The economic criteria may be either self sufficiency, maximum return on investment, or in the case of existing buildings, the reduction of running costs. Self sufficiency can be relatively easily achieved, exemplified by the example quoted above. Here in the mediterranean, a well designed house with a few photovoltaic panels can easily generate as much energy as it consumes. However, in order to maximise the return on investment, it is also desirable to balance the costs of the installation with the revenue generated by the power that is returned to the grid. Here in Spain, and in most other European countries, net metering permits net generators to be paid for the difference between electricity generated and electricity consumed, usually at a premium. In Spain, for example, the bonus for generated electricity is 5 times the tariff for electricity consumed. Therefore a building that generates more electricity than it consumes will ensure a rapid return on investment, and will generate cash as well as kilowatts. The objective, therefore, is to design an energetically self-sufficient house with a generating capacity that would permit a return on investment within 6-7 years.

The environmental advantages of photovoltaic generating systems are self evident. For each kW of electricity generated, there is a saving of 20 barrels of oil, 300kg of acid rain emissions and 7,2 tons of CO2 over 10 years, which far outweighs the carbon footprint left by the manufacture and recycling of the panels.


Photovoltaic panels can be an ugly imposition, or they can be elegantly integrated into the design. Which is why it is advisable to consult both with an architect and an installer before deciding where and how to install the panels on an existing building.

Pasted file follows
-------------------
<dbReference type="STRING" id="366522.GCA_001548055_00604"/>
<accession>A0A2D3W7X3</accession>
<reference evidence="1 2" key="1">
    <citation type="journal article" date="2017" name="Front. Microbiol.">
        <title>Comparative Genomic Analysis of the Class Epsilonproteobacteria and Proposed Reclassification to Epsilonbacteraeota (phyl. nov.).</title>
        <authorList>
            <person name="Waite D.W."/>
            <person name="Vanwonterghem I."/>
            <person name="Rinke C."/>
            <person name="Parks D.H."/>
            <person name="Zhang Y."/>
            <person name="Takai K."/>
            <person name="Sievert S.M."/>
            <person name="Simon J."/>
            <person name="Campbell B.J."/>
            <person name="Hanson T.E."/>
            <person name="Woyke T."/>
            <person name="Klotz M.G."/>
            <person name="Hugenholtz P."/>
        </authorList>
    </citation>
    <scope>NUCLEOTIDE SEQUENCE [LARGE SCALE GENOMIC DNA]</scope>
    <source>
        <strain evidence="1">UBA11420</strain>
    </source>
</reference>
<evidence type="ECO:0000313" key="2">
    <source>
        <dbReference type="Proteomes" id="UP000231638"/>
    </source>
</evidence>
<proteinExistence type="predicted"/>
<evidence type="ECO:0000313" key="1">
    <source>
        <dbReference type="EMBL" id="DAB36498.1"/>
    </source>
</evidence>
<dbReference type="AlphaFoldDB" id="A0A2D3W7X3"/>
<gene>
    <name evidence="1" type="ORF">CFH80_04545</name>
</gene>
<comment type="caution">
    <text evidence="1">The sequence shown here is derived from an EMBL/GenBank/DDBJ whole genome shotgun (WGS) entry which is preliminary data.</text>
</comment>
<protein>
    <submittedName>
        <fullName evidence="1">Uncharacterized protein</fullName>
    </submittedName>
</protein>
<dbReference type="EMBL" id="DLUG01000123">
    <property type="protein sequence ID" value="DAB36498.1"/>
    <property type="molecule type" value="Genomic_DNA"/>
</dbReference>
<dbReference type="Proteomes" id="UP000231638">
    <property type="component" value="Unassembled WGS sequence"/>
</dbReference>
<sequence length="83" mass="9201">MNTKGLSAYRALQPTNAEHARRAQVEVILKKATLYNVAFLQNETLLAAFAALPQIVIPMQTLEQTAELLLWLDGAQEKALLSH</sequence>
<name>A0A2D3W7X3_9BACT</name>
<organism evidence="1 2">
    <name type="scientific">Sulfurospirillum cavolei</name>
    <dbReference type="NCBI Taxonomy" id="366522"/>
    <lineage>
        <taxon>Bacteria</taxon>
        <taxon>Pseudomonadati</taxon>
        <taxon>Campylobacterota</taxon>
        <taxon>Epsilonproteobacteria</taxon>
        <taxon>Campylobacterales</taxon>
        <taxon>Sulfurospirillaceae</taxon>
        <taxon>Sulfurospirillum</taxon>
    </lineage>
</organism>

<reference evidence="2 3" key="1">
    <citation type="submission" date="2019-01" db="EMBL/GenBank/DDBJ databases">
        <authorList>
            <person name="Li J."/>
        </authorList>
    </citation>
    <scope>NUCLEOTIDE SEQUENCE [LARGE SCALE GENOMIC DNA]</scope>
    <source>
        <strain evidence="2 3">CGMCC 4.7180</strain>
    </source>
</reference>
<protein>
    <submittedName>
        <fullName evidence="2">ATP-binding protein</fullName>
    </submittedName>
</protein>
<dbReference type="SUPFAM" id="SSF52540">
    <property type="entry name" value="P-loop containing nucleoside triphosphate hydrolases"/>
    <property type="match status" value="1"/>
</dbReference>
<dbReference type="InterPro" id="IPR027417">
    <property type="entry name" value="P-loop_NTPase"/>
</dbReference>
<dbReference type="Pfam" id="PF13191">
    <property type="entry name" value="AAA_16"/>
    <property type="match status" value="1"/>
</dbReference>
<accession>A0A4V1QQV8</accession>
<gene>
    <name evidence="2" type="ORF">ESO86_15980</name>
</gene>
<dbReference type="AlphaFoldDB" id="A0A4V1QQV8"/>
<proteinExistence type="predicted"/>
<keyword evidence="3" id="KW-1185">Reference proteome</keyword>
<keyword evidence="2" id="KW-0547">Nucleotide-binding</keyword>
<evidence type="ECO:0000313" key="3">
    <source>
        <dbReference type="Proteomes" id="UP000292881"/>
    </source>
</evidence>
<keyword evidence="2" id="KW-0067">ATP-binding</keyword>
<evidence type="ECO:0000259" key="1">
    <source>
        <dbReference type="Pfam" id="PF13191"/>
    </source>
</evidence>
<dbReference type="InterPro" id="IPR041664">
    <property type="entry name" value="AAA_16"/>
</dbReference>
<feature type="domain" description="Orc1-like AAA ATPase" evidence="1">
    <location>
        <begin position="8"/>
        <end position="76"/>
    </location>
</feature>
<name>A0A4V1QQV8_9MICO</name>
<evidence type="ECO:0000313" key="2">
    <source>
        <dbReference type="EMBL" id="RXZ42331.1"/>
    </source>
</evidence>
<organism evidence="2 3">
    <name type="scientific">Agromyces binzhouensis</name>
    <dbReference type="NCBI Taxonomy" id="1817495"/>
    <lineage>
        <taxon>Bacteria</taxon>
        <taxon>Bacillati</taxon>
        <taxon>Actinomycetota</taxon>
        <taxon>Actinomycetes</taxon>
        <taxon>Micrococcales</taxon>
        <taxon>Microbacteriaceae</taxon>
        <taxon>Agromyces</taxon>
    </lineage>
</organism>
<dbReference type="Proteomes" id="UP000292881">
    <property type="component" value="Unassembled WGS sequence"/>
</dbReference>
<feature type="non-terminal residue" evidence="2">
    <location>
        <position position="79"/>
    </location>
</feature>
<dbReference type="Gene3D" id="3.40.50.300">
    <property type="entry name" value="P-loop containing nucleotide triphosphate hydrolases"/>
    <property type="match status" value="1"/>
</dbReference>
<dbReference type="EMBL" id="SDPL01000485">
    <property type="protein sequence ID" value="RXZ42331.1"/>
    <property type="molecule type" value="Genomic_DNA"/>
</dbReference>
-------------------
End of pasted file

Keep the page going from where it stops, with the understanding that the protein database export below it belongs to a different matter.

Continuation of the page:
Most photovoltaic panels are only a few inches thick. The latest generation panels can be installed instead of roof tiles, or may be unrolled like a carpet over complex roof forms. The panels are unobtrusive, and are mounted several inches above the roof or wall surface, leaving space for air to flow under the panels. Without proper air flow, solar panels reach extremely high temperatures, which reduces their efficiency. Photovoltaic panels may be used to substitute roof or wall finishes. They may be bolted to retaining walls away from the main building. The ingenuity of the designer of the building will determine whether the installation is elegant or not, as the panels themselves should not shoulder the blame.


5 tears ago, a domestic self sufficient photovoltaic installation had a return on investment period of 12 to 15 years, which considering that the usual guarantee period for the panels was 12 years, was not really a viable proposition. As energy prices have increased, and will undoubtedly continue to do so for ever, the efficiency of the panels has increased greatly and manufacturing costs have decreased, the current situation is far more favourable. In Spain, the cost of the installation has reduced considerably, with a 10% tax rebate on solar installations, a 20% grant available for the panels themselves, and the availability of interest free loans for the remaining overall cost of the installation. Photovoltaic generators are also obligatory on larger commercial, industrial and residential developments.

In 2007 we designed a solar energy installation for an existing house which we were converting at the time, using both photovoltaic and thermal panels. The thermal panels were designed to supply 100% of the domestic hot water, 80% of the heating requirements, and guaranteed a pool temperature of 27º for 10 months of the year. The photovoltaic installation was designed as follows:

A 3kW 30m2 installation mounted on the roof with two inverters and net metering.

Max. generation: 580 kWh/month - July

Min. generation: 246 kWh/month - December

Annual total: 5,070 kWh

Cost: 26,000€

Grant: -5,200€

Tax rebate: -2,080€

Total Cost: 18,720€

Annual surplus 2,200€

Return on investment: 8,5 years ( assuming 2007 tariffs)

Environmental benefit over 10 years:

60 barrels of oil

600kg of acid rain emissions

21,6 tons of CO2

That's why.